Thursday, August 23, 2007

This should come as no surprise, but I'm not a very spiritual person. I was confirmed in the Episcopal Church back in the 1960s, but over the past thirty years my church attendance has been restricted to weddings, funerals, baptisms, and community meetings at someone else's house of worship of choice.

(By the way, I am reasonably sure there can not be a God, because, if there were, he would not have invented that stupid 'sign of peace' greeting that forces you to shake hands with random strangers when you really want to be left alone. Not that I get all weirded out about it or anything, but... really!)

Despite my lack of faith, I am not unfamiliar with church etiquette. I can still fake my way through Episcopalian and Roman Catholic services, and have even made it through more than a few of those marathon fundamentalist services, because politics does indeed make for strange bedfellows. But hard as this is to believe, in almost a half-century of life, I had never been to a Jewish funeral.

Until yesterday.

Regrettably, the father of one of my closest friends passed away early this week, and yesterday was the funeral service. I couldn't not be there, so after driving for more than an hour to reach a funeral home that was 25 minutes away (New Jersey highways are confusing) I arrived just as the service was about to begin.

Which is when Crisis #1 hit. I noted that all the men in the foyer were putting on yarmulkes as they entered the chapel, and I... well, I hadn't thought about that. But even if one doesn't believe, one should respect the practices and traditions of the believers, so I grabbed a yarmulke from the pile on the table near the guest book and entered the chapel, taking a seat in the back row.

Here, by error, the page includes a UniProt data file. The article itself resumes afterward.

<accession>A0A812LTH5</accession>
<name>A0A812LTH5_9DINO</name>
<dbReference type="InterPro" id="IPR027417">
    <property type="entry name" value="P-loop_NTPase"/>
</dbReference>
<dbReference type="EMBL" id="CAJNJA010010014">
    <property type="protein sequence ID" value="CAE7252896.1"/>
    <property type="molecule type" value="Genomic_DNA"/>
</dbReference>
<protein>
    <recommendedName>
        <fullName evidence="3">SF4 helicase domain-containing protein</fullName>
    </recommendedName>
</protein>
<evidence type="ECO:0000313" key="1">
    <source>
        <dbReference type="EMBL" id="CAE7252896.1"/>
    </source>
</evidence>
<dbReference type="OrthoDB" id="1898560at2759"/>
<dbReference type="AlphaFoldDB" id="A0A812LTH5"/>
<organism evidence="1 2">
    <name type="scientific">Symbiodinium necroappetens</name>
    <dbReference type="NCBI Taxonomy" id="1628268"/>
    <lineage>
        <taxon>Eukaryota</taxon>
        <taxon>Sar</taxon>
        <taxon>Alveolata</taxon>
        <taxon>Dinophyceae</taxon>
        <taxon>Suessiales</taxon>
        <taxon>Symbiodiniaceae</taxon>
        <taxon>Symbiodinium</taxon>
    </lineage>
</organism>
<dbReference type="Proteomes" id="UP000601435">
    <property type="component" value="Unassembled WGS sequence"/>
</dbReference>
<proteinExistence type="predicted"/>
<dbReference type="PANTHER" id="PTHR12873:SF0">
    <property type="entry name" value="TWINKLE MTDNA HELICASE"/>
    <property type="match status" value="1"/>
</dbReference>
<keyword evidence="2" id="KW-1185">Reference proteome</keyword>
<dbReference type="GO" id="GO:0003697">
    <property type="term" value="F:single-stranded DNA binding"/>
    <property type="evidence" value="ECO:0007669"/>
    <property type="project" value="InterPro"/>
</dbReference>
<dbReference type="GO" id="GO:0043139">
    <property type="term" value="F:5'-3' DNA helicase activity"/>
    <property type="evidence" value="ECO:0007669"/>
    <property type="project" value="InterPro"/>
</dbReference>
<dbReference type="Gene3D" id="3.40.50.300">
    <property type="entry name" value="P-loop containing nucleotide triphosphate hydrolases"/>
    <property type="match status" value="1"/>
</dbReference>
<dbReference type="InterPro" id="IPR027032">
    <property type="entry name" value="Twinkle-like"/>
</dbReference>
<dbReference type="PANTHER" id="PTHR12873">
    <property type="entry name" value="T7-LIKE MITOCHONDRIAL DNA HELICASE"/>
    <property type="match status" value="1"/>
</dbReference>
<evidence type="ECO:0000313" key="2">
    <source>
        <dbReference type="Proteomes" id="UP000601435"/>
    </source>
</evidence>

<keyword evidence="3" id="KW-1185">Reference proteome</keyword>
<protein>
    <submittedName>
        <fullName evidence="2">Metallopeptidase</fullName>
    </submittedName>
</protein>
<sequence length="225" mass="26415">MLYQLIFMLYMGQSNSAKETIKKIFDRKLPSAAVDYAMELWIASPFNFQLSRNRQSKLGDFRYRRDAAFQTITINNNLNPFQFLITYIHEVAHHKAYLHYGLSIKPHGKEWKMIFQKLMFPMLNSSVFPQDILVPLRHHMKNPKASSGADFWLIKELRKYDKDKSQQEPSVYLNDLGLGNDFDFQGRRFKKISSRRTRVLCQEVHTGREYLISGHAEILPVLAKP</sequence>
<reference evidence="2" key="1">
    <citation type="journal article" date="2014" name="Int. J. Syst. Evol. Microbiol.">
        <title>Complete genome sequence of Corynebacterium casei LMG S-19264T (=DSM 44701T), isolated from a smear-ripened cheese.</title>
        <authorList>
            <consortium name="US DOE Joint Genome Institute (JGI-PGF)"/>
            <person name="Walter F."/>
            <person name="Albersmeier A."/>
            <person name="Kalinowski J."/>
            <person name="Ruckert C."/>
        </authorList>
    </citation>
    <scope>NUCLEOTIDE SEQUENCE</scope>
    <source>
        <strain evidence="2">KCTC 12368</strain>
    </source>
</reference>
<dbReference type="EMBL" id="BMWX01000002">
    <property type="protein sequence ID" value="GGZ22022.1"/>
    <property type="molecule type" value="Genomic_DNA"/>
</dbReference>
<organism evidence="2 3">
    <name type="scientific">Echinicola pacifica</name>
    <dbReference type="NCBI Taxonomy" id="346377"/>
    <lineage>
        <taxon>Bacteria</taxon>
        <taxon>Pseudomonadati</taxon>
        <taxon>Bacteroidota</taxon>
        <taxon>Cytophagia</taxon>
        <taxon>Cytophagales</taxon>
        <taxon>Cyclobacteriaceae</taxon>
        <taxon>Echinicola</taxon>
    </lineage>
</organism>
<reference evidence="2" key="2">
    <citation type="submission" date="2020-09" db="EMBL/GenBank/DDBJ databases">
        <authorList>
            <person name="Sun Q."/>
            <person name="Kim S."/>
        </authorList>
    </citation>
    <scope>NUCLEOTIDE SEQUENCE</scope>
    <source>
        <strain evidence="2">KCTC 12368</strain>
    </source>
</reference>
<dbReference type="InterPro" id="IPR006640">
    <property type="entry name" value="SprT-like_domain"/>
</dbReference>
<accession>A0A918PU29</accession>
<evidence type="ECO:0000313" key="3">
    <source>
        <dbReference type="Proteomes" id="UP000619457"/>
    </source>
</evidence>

Which is when Crisis #2 hit, and I realized that a sizable minority of the men at the service were not, in fact, wearing yarmulkes. I had been misled by the late arrivals! And now I -- a lapsed Episcopalian (if that's even possible) -- was sitting in the chapel wearing a yarmulke and probably disrespecting the Jewish faith! Or so went my thought process. After a few minutes, when I was sure no one was looking, I slid the yarmulke off my head and tucked it in the breast pocket of my suit.

Which leads us to Crisis #3: it was only when I got home that I realized I still had the yarmulke in my possession. And I have no idea if I was supposed to return the yarmulke that I took but probably wasn't supposed to wear and didn't anyway. So on top of everything else, I might be guilty of the misdemeanor of Yarmulke Theft in the Third Degree.

From now on, I think I should just send a sympathy card.